After using some online fit calculators, I was looking around at some bikes and frames. Surly says to pick one based on the effective top tube, for which a recommended length for me is 53.5 cm. Some shops have told me to ride a 54 cm frame, others 52 cm, mostly just based on standover height. I have been sampling some bike geometry and noticed that CX/touring bikes sometimes tend to be very long for their height:

Bike Purpose Size Effective Top Tube ETT − Size
Surly Straggler CX 52 cm 54.6 cm 2.6 cm
Jamis Quest Road 51 cm 53.0 cm 2.0 cm
Giant Defy Road Small 53.0 cm
Jamis Aurora Tour 53 cm 55.2 cm 2.2 cm
Jamis Renegade Adventure 51 cm 53.2 cm 2.2 cm
Jamis Renegade Adventure 54 cm 55.1 cm 1.1 cm
Jamis Bosanova Tour 51 cm 54.0 cm 3.0 cm
Jamis Bosanova Tour 54 cm 55.5 cm 1.5 cm
Soma Smoothie Road 52 cm 53.0 cm 1.0 cm
Soma Double-Cross CX 52 cm 55.6 cm 3.6 cm
Soma Double-Cross CX 46 cm 53.1 cm 7.1 cm
Trek Domane Road 52 cm 53.0 cm 1.0 cm
Trek 720 Adventure 52 cm 53.8 cm 1.8 cm

So, for example, if I wanted to get a Soma Double Cross, by the effective top tube recommendation, I should go for the 46 cm frame? That seems tiny. By the top tube recommendation, Surly doesn't even make a Straggler small enough, but the extra 1 cm could be handled with a smaller stem? Is there a reason the CX/touring bikes are relatively longer? Wouldn't that result in a less upright, and therefore less comfortable position for long rides?

  • 3
    IMHO,effective top tube is the way to go. OTH, fitting calculator rarely applicable to touring bikes due to different geometry than typical road bikes(e.g. longer chainstay, diamond shape to fit more water bottles)
    – mootmoot
    Jul 4, 2016 at 16:05
  • 4
    Dunno about cross bikes, but touring bikes are typically designed to have a longer wheelbase, trading off nimbleness for a smoother ride, more heel clearance to panniers, more toe clearance to the front fender, and more rear fender clearance. Most of the difference is in the chain stays, some is in the top bar. Jul 4, 2016 at 18:20

3 Answers 3


On touring and Cyclocross bikes usually the handlebar is higher than a road bike. When the handlebar is higher the reach will be longer (like when you lift your hands they are getting further away from you body). In order to compensate on that longer distance, you can either have a longer stem or, in that case, a longer top tube.

  • I would add your reach is the longest when your bars and saddle are at the same height. This is the usual setup (or around there) for touring for most people. As you move away (extremely high or low bars) your reach will shorten. People who tour and want extremely high handlebar positions will need a shorter reach (similar to a performance fit), but a much higher frame stack.
    – Rider_X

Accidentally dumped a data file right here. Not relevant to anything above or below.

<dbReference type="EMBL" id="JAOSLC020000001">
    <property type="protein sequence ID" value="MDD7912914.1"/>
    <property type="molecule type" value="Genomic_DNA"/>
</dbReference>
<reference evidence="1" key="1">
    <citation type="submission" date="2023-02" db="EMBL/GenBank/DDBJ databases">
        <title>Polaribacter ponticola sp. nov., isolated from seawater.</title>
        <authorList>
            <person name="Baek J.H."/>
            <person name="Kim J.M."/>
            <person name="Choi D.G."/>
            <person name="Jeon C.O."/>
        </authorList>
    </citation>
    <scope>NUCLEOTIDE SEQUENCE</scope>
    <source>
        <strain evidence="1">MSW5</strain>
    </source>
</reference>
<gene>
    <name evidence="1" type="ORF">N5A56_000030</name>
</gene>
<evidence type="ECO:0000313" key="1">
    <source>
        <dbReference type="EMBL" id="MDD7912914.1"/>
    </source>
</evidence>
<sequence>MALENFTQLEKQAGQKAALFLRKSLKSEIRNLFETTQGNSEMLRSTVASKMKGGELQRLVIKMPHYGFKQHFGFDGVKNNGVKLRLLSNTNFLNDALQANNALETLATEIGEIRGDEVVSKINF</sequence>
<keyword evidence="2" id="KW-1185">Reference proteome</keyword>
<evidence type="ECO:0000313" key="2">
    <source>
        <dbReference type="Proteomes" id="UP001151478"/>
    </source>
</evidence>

Dec 14, 2016 at 21:26
  • Welcome to Bicycles @Gaia. Thanks for answering one of our questions. Rather than compensate I'd suggest you say accommodate; on first reading it seemed you were saying opposite things in the same sentence. BTW, we recommend that new members take the tour to make best of the site. Good to see you here
    – andy256
    Dec 14, 2016 at 23:41

Modern road bikes have moved to compact frames, which was pioneered by Giant. This was do to several reasons. They are stiffer, when all things are equal. They are also a bit cheaper to produce. They are also easier to fit a larger number of people to fewer frames.

Cyclocross bikes do come in compact and more traditional forms. Surly is about as traditional they come. Touring and Cyclocross bikes share the need for stability during dynamic weight transfer. That's why they are longer, as a rule. A longer wheelbase is more stable/less twitchy.

When it comes to you finding your dream bike, I have some simple advice from the dawn of bike fitting. Stand over the bike, and make sure your um...unmentionables have about an inch (for a touring bike and 2 or so on a Cross) before they make contact with that top tube. You can't change top tube height. Stems, seats, handlebars can be swapped out at will. I would also consider the length from the center of the BB to the top of the seat on your favorite bike. Make sure you can replicate that as well.

I hope that helps, and good luck!


I disagree that long top tubes are more "traditional." Most of my steel bikes, ranging from 1954 to 1986 or so, have square dimensions, 57 top + 57 seat. The only one that doesn't is a comparatively new Soma Doublecross from around 2004 or so. It has a very long top tube. I also find it uncomfortable on long trips due to being too far forward. I have found the same thing with newer steel/touring bikes.

I can't explain it except that I think a lot of frame makers for the past 20 years have sort of worshipped Rivendell/Grant Pedersen which started this long top tube fad. I think it's because they evolved from the 90's mountain biking world which used long top tubes. I think it's a bit ridiculous and would prefer a shorter top tube and longer stem.

All that said, once sizes get very small (like below 52), there simply isn't enough room for 700c wheels anymore, and compromises must be made: one of which is to keep the top tube long. At this point people should really be using 650b wheels instead.

Good luck finding what you need, and don't compromise on fit!

  • 1
    The front wheel needs to be at a certain distance from the bottom bracket to avoid toe strike. As such, a shorter top tube forces a stronger angle on the steering tube. And a strong steering tube angle increases problems with sharp cornering. Finally, the further to the front the front wheel is, the harder you can brake the bike. So, from a mechanical standpoint, there are quite a few arguments for not making the top tube too short. Sep 8, 2020 at 20:49

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